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    Quote Originally Posted by Pikkewyn1974 View Post
    Thanks everyone, I did go out and get the continental unltra gatorskins 700 x 23 c -- however, I am having a hell of a time trying to get it on the bloody wheel. Finally, I got it on but then I managed to puncture the inner tube in the process.
    I hear you. You do I have a set of tire levers right? That is the only way to get on NEW tires like that. Once they are used a bit you can do it by hand. As for the inner tube, put a little air in it and be mindful to keep it out of the interface between the tire and the rim.
    Last edited by Tabor; 06-22-08 at 12:14 PM.

  11. #11
    Prefers Cicero cooker's Avatar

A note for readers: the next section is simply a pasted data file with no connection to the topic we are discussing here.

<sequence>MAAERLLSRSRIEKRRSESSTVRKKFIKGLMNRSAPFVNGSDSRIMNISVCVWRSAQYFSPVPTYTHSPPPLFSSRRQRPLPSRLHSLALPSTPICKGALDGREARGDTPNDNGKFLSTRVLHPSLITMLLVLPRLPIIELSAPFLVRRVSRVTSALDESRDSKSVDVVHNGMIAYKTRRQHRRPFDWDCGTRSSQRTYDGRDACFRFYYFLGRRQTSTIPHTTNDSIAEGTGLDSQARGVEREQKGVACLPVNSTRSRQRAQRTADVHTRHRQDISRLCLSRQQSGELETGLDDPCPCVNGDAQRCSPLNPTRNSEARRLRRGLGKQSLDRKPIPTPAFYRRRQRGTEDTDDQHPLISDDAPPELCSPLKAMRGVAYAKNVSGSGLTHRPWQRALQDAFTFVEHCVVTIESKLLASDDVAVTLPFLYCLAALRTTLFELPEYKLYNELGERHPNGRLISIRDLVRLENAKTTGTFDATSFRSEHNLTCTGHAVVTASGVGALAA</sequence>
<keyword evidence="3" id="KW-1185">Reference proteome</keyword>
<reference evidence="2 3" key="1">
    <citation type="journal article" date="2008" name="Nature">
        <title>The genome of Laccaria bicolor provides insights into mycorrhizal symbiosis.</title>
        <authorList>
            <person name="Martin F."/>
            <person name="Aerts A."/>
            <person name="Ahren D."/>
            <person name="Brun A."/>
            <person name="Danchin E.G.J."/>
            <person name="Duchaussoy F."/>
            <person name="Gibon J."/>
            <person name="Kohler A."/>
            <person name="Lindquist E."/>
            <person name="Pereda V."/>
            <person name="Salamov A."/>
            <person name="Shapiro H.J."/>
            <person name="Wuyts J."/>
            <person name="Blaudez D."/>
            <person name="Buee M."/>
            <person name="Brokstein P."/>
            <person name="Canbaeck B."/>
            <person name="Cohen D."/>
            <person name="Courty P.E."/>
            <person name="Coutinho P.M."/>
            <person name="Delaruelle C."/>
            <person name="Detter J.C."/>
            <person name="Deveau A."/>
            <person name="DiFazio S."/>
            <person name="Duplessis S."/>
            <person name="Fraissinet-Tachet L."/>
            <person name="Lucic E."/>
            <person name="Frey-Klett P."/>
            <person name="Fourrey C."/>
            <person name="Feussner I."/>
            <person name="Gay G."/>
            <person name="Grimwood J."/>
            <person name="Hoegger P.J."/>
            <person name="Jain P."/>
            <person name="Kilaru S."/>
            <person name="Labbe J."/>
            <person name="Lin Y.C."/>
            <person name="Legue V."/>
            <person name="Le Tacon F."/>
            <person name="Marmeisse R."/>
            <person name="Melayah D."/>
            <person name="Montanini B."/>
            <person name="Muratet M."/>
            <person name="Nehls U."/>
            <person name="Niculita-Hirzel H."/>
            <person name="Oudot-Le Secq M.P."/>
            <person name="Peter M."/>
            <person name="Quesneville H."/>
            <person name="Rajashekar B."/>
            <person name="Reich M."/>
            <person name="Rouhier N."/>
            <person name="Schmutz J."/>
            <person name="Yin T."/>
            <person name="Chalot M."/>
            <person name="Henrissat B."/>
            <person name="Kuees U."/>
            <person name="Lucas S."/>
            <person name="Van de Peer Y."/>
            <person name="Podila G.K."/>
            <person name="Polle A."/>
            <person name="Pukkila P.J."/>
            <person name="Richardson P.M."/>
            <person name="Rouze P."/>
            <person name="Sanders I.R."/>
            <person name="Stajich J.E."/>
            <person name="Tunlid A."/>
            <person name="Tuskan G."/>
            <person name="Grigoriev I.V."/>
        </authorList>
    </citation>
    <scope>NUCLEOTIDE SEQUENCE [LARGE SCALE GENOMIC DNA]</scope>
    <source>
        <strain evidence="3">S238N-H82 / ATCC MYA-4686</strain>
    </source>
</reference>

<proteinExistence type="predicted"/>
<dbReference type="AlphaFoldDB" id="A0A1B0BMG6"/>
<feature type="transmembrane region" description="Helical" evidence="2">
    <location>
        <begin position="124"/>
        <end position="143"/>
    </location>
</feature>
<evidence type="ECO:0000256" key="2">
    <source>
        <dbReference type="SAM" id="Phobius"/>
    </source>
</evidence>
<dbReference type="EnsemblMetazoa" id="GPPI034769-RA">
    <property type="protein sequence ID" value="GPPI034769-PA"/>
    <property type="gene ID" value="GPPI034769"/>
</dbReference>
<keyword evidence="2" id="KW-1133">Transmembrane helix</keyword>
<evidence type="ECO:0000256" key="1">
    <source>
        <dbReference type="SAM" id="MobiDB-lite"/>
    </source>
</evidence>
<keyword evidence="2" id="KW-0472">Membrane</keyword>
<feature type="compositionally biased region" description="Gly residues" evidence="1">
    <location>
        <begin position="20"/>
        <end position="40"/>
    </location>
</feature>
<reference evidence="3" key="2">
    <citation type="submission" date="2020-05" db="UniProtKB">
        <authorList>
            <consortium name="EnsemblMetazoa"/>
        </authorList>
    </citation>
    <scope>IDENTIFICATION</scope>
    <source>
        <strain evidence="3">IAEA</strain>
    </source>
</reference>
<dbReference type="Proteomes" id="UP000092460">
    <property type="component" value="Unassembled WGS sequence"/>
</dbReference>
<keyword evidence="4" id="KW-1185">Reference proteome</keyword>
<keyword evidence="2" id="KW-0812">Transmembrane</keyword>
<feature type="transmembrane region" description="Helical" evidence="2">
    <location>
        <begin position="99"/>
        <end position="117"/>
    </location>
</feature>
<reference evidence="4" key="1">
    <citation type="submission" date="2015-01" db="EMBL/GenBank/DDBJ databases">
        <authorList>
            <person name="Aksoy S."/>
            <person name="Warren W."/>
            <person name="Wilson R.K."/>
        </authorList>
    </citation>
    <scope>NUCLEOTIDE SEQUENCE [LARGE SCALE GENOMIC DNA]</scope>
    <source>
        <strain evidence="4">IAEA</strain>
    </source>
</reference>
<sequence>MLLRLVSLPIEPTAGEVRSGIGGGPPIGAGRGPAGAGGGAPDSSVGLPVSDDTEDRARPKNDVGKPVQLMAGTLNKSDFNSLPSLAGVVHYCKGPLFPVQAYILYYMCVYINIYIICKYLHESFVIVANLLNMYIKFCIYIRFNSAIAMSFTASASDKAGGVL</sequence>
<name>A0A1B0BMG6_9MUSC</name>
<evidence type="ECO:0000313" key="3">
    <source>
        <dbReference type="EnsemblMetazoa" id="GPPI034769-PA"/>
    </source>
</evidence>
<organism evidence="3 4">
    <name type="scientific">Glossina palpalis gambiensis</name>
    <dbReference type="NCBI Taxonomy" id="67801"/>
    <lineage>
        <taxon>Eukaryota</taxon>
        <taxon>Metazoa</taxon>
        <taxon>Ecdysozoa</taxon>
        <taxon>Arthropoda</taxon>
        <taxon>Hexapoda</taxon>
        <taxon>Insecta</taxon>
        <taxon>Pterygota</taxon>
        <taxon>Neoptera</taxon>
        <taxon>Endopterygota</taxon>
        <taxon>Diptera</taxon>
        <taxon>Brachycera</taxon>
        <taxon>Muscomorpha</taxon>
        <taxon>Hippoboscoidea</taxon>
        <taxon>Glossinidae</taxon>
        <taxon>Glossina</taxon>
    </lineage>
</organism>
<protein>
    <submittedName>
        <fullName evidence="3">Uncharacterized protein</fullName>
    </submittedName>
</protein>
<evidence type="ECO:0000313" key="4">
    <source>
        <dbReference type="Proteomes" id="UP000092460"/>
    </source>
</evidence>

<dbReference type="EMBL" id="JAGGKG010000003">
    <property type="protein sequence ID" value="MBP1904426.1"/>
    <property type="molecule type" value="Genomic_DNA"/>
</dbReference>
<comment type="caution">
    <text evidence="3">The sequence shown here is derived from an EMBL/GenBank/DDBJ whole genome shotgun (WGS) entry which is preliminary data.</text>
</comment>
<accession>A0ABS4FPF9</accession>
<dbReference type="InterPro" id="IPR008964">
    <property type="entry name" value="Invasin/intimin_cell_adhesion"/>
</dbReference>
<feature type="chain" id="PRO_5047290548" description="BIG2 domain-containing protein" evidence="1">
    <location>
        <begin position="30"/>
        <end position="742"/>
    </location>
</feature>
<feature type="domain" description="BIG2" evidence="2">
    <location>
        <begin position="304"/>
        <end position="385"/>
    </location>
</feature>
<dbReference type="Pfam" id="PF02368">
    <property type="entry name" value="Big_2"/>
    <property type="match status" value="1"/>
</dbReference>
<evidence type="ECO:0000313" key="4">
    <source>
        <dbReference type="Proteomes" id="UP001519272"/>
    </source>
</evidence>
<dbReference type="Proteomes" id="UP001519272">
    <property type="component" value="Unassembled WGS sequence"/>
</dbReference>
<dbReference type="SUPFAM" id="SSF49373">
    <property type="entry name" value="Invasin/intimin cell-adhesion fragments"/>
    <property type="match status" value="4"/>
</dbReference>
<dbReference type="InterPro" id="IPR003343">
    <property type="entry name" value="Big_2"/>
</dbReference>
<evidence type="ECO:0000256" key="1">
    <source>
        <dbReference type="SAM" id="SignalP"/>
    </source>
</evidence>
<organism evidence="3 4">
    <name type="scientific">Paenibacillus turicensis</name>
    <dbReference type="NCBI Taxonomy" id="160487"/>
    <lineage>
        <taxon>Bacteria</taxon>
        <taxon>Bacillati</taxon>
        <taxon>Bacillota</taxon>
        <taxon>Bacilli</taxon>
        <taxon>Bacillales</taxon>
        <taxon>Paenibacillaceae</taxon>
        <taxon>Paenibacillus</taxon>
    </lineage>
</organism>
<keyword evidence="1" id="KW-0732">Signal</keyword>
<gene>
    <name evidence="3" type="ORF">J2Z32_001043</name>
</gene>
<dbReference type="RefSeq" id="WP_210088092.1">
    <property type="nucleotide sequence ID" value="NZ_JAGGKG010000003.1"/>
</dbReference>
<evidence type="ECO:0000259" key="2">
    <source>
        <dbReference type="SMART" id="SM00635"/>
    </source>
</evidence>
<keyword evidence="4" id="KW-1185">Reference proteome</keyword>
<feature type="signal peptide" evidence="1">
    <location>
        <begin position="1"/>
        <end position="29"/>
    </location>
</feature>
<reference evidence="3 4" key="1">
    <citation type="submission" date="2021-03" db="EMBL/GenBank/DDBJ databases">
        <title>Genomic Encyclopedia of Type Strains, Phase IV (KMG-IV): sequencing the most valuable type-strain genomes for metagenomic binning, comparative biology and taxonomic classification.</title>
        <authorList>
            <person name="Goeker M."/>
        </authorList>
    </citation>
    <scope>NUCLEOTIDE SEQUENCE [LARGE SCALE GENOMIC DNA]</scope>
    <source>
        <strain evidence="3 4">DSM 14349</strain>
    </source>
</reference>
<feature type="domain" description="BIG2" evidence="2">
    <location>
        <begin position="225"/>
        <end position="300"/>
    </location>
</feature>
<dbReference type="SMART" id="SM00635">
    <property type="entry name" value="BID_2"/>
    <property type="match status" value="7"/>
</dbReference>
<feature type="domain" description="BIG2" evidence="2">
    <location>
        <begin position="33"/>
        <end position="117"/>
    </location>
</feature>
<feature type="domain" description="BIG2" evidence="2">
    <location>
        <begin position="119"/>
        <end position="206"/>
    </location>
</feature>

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    I can usually remount tires by hand, but mine are slightly fatter touring tires and I understand racing tires and rims can sometimes be extremely tight. To avoid pinching the tube, add just enough air to give it some shape and inspect it all around the rim to make sure it is inside the tire and rim before you remount the tire bead. Also the tube has a reinforced area around the base of the stem. Push the stem partway inwards and make sure that the reinforced section is inside both the tire and rim. If you have to use tire levers to finish remounting the bead, make sure the tips are rounded and smooth and that you don't catch and pinch the tube. The last part of the bead to go into the rim should be well away from the stem of the tube. Once the tire is in place, pull the stem out. Look at the sidewall of the tire all around the rim to make sure it is even, so the bead is sitting exactly where it should.